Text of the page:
Scammers are at it again, this time pretending to be “Sheriff’s deputies” and threatening to arrest doctors, physician assistants, and nurses for missing a court date. So how do you spot this scam?
The scam begins with a phone call from someone who says they’re a Sheriff’s deputy. He’ll say you missed a court date where you were supposed to give expert testimony. His tone is urgent, and he says you’ll be arrested unless you pay a fine — in cash or gift cards.
In a twist, the caller says you have to pay the judge in person at the courthouse, by handing over those gift cards. The caller insists you stay on the phone with him while you go load money onto the gift cards. He may even threaten to arrest you if you hang up. Once you get the cards, but before you get to the courthouse, the caller (who’s still on the phone) says the judge can’t see you, after all. But, he says, you can pay the fine right away by giving him the numbers on the back of the cards.
That’s all a scam, and that scammer who called may use the name of a real officer or fake the caller ID to make their story more convincing. But the real officer isn’t calling. It’s a scammer who’s after your money. To spot the scam, know this:
- Real law enforcement officers will never call to say you’re going to be arrested (or threaten to arrest you if you hang up).
- Real law enforcement officers will never demand that you pay fines by phone.
- Only scammers will call, text, or email demanding that you pay by cash, gift card, cryptocurrency, payment app, or a wire transfer service. The government will never do that. So: Stop. Don’t pay.
If you spot a scam, report it to the FTC at ReportFraud.ftc.gov.
Thanks to our partners at Cuyahoga County Scam Squad for alerting us to this scam.
The purpose of this blog and its comments section is to inform readers about Federal Trade Commission activity, and share information to help them avoid, report, and recover from fraud, scams, and bad business practices. Your thoughts, ideas, and concerns are welcome, and we encourage comments. But keep in mind, this is a moderated blog. We review all comments before they are posted, and we won’t post comments that don’t comply with our commenting policy. We expect commenters to treat each other and the blog writers with respect.
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I have been getting 3 emails a day from different email recipient's claiming to be from Best Buy Geek Squad with a pending invoice to be charge to my credit card ranging from $296.00-$395.35. I have tried to notify Best Buy and Citi about this matter with no success.
Who do i send this information to so that it gets investigated before someone unknowingly clicks on the links within the emails or calls the phone numbers that are on email.
In reply to I have been getting 3 emails… by SUSSIE A SPRAGUE
Don't click on links, and don't click on the bottom of the email ''Unsubscribe". This lets them know your email address is active. Just block the email. If you are not expecting a bill from Best Buy, then you should not worry. Just let Best Buy know by visiting their website or the store.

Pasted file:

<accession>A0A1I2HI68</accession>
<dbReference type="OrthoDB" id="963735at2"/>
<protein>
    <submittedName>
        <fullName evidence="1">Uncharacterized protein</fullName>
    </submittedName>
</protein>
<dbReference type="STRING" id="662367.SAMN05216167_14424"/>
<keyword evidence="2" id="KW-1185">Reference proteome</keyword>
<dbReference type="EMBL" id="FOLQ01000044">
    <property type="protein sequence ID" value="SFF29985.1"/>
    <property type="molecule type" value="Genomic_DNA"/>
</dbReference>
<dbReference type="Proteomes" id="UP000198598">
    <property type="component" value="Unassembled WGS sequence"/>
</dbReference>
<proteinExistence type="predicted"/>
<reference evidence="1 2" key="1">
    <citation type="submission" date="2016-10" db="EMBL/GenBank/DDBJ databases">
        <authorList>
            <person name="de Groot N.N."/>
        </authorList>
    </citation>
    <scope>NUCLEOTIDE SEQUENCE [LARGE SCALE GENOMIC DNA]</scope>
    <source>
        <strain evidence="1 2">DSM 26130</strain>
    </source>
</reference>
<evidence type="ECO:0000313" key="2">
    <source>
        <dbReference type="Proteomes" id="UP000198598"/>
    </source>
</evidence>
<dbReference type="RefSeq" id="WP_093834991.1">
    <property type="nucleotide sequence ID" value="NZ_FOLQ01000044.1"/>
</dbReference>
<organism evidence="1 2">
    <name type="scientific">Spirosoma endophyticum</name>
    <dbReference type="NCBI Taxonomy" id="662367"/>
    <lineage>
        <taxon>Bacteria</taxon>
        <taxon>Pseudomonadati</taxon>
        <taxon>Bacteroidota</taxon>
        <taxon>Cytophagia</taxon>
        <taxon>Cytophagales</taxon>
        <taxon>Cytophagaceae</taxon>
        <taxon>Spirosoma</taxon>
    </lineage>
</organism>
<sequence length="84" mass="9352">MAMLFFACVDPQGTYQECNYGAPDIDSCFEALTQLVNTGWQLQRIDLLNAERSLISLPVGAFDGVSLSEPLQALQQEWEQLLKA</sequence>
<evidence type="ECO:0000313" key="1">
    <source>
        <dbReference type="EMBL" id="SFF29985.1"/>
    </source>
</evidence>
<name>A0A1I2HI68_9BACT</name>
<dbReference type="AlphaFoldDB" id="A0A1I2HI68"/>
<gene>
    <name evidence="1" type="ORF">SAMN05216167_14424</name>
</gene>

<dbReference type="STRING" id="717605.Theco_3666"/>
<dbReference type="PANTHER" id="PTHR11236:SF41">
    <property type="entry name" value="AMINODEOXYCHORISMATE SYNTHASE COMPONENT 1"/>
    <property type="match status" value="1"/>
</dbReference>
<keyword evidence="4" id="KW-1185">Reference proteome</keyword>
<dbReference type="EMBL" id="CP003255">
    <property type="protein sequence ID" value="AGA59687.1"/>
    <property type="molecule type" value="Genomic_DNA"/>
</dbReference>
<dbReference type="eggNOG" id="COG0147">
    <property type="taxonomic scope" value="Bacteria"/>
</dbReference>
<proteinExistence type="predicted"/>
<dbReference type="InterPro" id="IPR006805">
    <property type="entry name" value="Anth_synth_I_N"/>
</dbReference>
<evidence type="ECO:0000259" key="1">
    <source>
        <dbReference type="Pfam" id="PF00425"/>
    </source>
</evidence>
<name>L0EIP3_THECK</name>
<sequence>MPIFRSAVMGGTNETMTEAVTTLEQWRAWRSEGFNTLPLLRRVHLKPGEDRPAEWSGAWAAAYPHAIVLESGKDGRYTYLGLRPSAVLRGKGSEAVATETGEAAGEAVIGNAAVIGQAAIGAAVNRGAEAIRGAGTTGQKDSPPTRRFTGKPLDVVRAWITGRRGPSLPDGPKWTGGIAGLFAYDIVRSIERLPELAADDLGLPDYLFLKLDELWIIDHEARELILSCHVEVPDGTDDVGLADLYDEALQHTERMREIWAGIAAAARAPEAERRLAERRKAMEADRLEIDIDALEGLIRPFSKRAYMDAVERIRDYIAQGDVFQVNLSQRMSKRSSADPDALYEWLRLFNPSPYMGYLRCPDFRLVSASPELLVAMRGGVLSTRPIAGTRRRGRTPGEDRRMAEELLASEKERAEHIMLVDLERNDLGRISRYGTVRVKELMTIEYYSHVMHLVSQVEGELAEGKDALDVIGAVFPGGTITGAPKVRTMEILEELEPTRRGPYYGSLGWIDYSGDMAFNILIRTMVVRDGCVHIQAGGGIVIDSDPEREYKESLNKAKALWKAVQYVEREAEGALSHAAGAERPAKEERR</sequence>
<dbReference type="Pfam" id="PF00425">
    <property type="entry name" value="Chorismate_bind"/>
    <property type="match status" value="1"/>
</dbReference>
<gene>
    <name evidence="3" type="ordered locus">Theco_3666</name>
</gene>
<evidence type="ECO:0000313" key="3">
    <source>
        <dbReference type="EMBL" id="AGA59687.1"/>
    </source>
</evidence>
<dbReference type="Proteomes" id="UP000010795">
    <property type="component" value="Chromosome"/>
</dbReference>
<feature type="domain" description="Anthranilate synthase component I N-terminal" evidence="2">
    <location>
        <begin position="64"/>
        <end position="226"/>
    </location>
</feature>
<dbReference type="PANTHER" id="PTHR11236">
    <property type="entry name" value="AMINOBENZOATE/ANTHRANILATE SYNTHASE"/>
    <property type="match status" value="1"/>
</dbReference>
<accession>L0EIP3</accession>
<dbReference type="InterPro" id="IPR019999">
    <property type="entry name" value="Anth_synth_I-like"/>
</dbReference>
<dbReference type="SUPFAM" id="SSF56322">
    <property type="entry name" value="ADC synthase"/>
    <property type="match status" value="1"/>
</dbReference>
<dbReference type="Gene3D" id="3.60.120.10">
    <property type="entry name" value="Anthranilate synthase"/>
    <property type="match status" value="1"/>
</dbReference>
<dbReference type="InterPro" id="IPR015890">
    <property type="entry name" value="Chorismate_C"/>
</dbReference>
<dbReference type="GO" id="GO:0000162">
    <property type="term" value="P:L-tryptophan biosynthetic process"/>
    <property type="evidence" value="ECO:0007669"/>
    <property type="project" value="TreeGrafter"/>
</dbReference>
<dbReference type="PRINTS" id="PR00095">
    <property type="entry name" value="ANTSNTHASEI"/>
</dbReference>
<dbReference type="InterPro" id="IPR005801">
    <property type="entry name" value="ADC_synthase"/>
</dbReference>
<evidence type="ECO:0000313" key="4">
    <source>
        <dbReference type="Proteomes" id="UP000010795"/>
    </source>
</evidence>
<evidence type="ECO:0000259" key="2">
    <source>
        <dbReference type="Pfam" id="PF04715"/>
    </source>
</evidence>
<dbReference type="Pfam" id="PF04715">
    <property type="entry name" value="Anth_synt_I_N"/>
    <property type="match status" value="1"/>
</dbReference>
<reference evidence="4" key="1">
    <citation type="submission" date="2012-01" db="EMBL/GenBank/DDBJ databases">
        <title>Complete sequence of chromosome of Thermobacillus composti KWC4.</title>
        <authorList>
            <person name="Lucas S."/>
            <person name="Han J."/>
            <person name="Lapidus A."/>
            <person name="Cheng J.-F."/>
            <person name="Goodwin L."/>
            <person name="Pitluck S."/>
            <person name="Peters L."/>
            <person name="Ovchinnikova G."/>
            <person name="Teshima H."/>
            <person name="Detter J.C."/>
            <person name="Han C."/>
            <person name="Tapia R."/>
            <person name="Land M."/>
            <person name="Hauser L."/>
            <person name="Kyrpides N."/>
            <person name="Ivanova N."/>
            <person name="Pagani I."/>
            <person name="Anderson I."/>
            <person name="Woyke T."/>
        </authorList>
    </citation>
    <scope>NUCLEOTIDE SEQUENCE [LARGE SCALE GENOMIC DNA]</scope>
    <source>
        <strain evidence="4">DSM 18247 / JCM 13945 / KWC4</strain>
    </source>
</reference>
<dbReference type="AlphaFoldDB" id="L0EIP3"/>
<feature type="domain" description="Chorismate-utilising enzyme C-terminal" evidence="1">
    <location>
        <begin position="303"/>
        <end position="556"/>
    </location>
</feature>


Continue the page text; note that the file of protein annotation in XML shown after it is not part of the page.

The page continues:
I was informed that I was a part of a breach from HCA but they will not tell me how and what doctors or hospital it was that I was breached from. Told to sign up with IDX monitoring that they provide for free. How can I protect myself if I do not have the information about where the breach came from.
Paying for a fine because someone supposedly missed a court date. With a Gift Card. R U Kidding Me? That's a new twist in law enforcement
In reply to Paying for a fine because… by Doug Jedlicka
Same as above, but in my case caller wanted me to get cash and mail it.
From Daytona Beach, FL
It goes that way: they a script with your name on it during a raid or an arrest or at the border with a drug shipment etc.. And they pretend to be on your side investigating the matter from your licensing board. Remember they use your licensing board telephone number with close name of personal working at the board...Pretending to work with FBI and DEA or local police etc....
This exact scam was attempted on my physician husband today. The scammer said someone at his clinic signed for the court appearance and he missed his court date where he was scheduled to be a witness this morning. Then when my husband said he was out of state he raised the bail bond amount to $7500 since he was a flight risk and said to go to the bank to transfer the money then take the receipt to the local police department. When my husband challenged him by saying he couldn’t verdict him as a police detective with our local police department he hung up.
In reply to This exact scam was… by Coriander Stengel
Just had the same call today, the only difference was that I had to post bond to avoid being arrested, that’s when I realized that it was a scam call. Funny how he starts with telling you that you were required to be an expert witness, then goes to you didn’t showed up,therefore the court re-schedule the case because i wasn’t there….lol.
Then the call continues to you have to go to court to pick up some important papers but they can’t tell you what, who, when, etc the case is all about.
Be careful in my case the guy didn’t sound that prepared on the phone and sounded like he was reading a script but be aware that some are very slick. The second they start asking for any type of payment that’s when you know it’s a scam.
Thank you so much for this helpful information. Because you have informed me, I know I’m not alone.